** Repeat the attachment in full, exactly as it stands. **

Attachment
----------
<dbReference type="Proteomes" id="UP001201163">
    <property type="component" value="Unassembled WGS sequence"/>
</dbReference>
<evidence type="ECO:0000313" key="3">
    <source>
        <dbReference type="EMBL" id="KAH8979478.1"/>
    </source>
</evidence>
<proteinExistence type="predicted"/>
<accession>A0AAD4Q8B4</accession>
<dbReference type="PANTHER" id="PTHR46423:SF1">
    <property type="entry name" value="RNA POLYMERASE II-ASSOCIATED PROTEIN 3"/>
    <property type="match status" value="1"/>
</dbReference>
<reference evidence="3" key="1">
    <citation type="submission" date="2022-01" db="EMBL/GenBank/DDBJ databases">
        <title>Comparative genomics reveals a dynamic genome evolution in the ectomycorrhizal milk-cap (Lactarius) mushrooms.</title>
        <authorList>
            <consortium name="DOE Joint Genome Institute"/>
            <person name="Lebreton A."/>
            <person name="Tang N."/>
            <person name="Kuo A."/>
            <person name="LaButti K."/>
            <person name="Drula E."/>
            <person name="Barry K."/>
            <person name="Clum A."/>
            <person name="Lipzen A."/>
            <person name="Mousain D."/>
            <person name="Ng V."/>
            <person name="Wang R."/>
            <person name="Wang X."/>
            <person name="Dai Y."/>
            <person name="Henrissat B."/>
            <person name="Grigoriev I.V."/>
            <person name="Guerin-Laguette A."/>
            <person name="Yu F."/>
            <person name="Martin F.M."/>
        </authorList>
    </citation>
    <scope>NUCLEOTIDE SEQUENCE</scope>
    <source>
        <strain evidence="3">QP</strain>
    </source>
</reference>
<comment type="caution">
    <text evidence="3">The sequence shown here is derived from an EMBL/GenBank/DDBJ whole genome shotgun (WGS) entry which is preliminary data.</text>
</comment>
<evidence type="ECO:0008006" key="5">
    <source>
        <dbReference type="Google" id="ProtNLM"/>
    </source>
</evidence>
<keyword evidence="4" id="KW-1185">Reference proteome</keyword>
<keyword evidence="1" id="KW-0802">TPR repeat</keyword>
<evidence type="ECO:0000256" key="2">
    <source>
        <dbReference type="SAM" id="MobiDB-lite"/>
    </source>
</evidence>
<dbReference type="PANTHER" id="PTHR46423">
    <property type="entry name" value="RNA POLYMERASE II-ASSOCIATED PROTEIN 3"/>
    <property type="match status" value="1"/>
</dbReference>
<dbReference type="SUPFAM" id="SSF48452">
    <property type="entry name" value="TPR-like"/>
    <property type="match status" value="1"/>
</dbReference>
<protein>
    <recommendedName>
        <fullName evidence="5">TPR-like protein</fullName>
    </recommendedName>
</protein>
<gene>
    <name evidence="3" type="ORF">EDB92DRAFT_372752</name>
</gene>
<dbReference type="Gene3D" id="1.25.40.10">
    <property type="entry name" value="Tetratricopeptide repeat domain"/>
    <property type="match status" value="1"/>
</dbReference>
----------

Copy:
<dbReference type="Proteomes" id="UP001201163">
    <property type="component" value="Unassembled WGS sequence"/>
</dbReference>
<evidence type="ECO:0000313" key="3">
    <source>
        <dbReference type="EMBL" id="KAH8979478.1"/>
    </source>
</evidence>
<proteinExistence type="predicted"/>
<accession>A0AAD4Q8B4</accession>
<dbReference type="PANTHER" id="PTHR46423:SF1">
    <property type="entry name" value="RNA POLYMERASE II-ASSOCIATED PROTEIN 3"/>
    <property type="match status" value="1"/>
</dbReference>
<reference evidence="3" key="1">
    <citation type="submission" date="2022-01" db="EMBL/GenBank/DDBJ databases">
        <title>Comparative genomics reveals a dynamic genome evolution in the ectomycorrhizal milk-cap (Lactarius) mushrooms.</title>
        <authorList>
            <consortium name="DOE Joint Genome Institute"/>
            <person name="Lebreton A."/>
            <person name="Tang N."/>
            <person name="Kuo A."/>
            <person name="LaButti K."/>
            <person name="Drula E."/>
            <person name="Barry K."/>
            <person name="Clum A."/>
            <person name="Lipzen A."/>
            <person name="Mousain D."/>
            <person name="Ng V."/>
            <person name="Wang R."/>
            <person name="Wang X."/>
            <person name="Dai Y."/>
            <person name="Henrissat B."/>
            <person name="Grigoriev I.V."/>
            <person name="Guerin-Laguette A."/>
            <person name="Yu F."/>
            <person name="Martin F.M."/>
        </authorList>
    </citation>
    <scope>NUCLEOTIDE SEQUENCE</scope>
    <source>
        <strain evidence="3">QP</strain>
    </source>
</reference>
<comment type="caution">
    <text evidence="3">The sequence shown here is derived from an EMBL/GenBank/DDBJ whole genome shotgun (WGS) entry which is preliminary data.</text>
</comment>
<evidence type="ECO:0008006" key="5">
    <source>
        <dbReference type="Google" id="ProtNLM"/>
    </source>
</evidence>
<keyword evidence="4" id="KW-1185">Reference proteome</keyword>
<keyword evidence="1" id="KW-0802">TPR repeat</keyword>
<evidence type="ECO:0000256" key="2">
    <source>
        <dbReference type="SAM" id="MobiDB-lite"/>
    </source>
</evidence>
<dbReference type="PANTHER" id="PTHR46423">
    <property type="entry name" value="RNA POLYMERASE II-ASSOCIATED PROTEIN 3"/>
    <property type="match status" value="1"/>
</dbReference>
<dbReference type="SUPFAM" id="SSF48452">
    <property type="entry name" value="TPR-like"/>
    <property type="match status" value="1"/>
</dbReference>
<protein>
    <recommendedName>
        <fullName evidence="5">TPR-like protein</fullName>
    </recommendedName>
</protein>
<gene>
    <name evidence="3" type="ORF">EDB92DRAFT_372752</name>
</gene>
<dbReference type="Gene3D" id="1.25.40.10">
    <property type="entry name" value="Tetratricopeptide repeat domain"/>
    <property type="match status" value="1"/>
</dbReference>